Additionally, we have utilized a motion tracker plugin called “call out pop” to create site labels. These labels indicate specific locations on the site, such as Site 42 or Site 43. This feature adds a layer of convenience and clarity for viewers.
Edit and Deliverables
Before delivering the final results to our clients, there is a fair amount of editing required. This ensures that the orthomosaics and video reviews are of the highest quality and provide a comprehensive view of the site’s development. It is important to note that this editing process can be time-consuming, especially if there are multiple types of flights involved.
Depending on the project requirements, additional features such as 3D models, video flight paths, still flight paths, and panoramas may need to be incorporated. These features enhance the overall experience and provide a more detailed analysis of the site.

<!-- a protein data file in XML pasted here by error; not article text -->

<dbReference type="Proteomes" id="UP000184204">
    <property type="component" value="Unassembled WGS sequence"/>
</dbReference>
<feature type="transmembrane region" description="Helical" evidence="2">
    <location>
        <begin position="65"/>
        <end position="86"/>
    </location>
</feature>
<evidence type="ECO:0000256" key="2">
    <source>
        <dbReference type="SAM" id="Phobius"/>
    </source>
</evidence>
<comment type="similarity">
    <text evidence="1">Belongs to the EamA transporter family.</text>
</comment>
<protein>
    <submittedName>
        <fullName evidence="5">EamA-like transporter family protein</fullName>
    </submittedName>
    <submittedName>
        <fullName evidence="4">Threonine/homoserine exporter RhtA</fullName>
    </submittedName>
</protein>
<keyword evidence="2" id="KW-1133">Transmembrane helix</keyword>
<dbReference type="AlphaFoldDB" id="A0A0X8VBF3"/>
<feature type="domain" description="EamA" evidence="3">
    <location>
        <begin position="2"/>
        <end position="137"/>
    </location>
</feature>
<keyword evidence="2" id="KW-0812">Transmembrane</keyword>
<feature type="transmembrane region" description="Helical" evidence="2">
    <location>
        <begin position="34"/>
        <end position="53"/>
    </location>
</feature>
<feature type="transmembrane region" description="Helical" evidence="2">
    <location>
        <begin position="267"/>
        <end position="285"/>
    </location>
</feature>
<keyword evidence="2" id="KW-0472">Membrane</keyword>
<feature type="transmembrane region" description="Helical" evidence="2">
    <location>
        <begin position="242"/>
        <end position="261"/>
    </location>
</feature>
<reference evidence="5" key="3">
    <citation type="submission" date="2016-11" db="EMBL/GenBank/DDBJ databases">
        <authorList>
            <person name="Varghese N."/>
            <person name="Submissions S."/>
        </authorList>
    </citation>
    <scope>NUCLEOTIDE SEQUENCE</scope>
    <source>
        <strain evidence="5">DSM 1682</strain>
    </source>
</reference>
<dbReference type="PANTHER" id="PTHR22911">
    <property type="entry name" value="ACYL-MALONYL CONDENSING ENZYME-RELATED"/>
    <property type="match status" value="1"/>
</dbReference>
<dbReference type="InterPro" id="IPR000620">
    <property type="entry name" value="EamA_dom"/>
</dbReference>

Although we have made considerable progress in utilizing drone technology for construction progression jobs, there are still many features and possibilities yet to be explored. The use of drones in construction opens up limitless opportunities for data collection and analysis, and we have only scratched the surface.
As technology continues to advance, we can expect even more innovative tools and techniques to enhance our capabilities in capturing and reviewing construction sites. The Solstice project serves as a stepping stone in this progression, and we look forward to the future of drone construction.
Setting up Flights and Uploading to the Web